|Publication number||US7464937 B1|
|Application number||US 11/724,340|
|Publication date||Dec 16, 2008|
|Filing date||Mar 15, 2007|
|Priority date||Mar 15, 2007|
|Publication number||11724340, 724340, US 7464937 B1, US 7464937B1, US-B1-7464937, US7464937 B1, US7464937B1|
|Original Assignee||Salvatore Maggio|
|Export Citation||BiBTeX, EndNote, RefMan|
|Patent Citations (23), Referenced by (4), Classifications (10), Legal Events (3)|
|External Links: USPTO, USPTO Assignment, Espacenet|
A. Field of the Invention
The present field of the invention relates to a target game that is played in and around a body of water.
B. Discussion of the Prior Art
The Crowley patent (U.S. Pat. No. 3,134,594) discloses a game with a floating goal area that includes two baskets which a user must throw their ball into. This patent involves a basketball-like sport, as opposed to a football-like target game.
The Gruber patent (U.S. Pat. No. 6,089,570) discloses a ball and target game which is adapted to float on water and uses a point system for determining the outcome as well as a nylon hook and loop attachment means between the target and throwing ball. This patent does not utilize a floating target board in which the target's are spring-loaded and recoil back to the up position.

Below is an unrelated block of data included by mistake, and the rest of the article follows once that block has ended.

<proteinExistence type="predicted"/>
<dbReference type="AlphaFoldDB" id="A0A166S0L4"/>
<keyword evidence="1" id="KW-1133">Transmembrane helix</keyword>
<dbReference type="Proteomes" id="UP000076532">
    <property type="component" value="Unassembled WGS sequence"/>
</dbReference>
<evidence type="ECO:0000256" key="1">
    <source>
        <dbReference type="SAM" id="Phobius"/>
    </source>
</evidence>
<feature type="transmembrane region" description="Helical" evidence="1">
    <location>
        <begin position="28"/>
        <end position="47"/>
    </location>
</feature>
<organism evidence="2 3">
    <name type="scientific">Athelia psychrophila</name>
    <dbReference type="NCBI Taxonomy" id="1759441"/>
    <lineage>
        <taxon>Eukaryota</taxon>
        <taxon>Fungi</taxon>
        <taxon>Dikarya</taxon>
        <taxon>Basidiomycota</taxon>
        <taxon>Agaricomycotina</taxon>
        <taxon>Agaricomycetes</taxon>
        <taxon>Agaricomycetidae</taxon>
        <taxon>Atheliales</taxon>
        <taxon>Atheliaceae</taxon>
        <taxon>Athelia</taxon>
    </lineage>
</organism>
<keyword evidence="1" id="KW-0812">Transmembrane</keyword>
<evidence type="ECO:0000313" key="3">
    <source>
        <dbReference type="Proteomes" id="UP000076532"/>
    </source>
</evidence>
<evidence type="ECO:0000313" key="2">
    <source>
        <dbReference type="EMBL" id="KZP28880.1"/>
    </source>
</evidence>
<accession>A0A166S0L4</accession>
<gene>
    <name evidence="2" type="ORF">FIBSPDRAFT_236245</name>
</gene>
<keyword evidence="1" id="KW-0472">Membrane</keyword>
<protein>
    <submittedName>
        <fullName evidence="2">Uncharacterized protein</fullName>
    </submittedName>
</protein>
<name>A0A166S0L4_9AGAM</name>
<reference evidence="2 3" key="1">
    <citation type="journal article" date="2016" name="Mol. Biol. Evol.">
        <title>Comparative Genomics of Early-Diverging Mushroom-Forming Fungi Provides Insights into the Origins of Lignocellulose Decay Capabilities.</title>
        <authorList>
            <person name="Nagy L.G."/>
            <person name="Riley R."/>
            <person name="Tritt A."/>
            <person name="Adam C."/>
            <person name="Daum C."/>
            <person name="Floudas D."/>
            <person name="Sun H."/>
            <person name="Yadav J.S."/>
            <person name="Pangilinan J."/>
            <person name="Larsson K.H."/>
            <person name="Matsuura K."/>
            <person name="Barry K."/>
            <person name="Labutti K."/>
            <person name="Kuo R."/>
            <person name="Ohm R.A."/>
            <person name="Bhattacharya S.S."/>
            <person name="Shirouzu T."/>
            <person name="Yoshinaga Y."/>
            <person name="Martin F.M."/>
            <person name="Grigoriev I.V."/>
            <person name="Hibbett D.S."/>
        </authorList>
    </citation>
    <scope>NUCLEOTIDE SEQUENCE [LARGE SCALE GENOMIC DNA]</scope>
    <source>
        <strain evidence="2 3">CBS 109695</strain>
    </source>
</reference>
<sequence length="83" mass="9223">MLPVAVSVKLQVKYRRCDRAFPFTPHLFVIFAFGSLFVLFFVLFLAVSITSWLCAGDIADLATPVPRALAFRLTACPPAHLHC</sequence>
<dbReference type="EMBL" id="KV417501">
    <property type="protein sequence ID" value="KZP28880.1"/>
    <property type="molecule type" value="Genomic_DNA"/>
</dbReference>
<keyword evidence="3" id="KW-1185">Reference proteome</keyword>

The James, Sr. patent (U.S. Pat. No. 6,173,957) discloses a tossing game that uses a point scoring method and comprising multiple inflatable ring targets. This patent utilizes inflatable ring targets in which the user must throw the ball through, as opposed to a spring-loaded target that is square in shape.
The Reyes patent (U.S. Pat. No. 3,656,749) discloses a game target with floatation means upon which a projectile, such as a ball, may be received. This patent resembles a basketball-like shooting game as opposed to a football-like target throwing game.
The Ruvio patent (U.S. Pat. No. 5,421,585) discloses a floating water game that utilizes a point scoring system and multiple game targets. This patent applies to a ring tossing-like game, as opposed to a football-like target throwing game.
The Keller patent (U.S. Pat. No. 3,403,907) discloses a water game comprising a floating game target and throwing projectiles. This patent is directed to a disc tossing game where the target rests on a float in a body of water, but does not involve a spring-loaded target that utilizes a football-like throwing means.
The Beazley patent (U.S. Pat. No. 6,520,874) discloses a game for use in swimming pools which includes a floating goal area where a player must throw a ball through a hole. However, this patent does not utilize a spring-loaded target that rests on a floating board in a body of water.
The Merino et al. patent (U.S. Pat. No. Des. 264,740) illustrates a design for a water basketball game goal.
The Cavallone, Sr. patent (U.S. Pat. No. Des. 388,127) illustrates a design for a skill game target that does not involve floating spring-loaded targets or even water.
The Clark et al. patent (U.S. Pat. No. Des. 378,687) illustrates a design for a toss game target that does not involve floating spring-loaded targets or even water.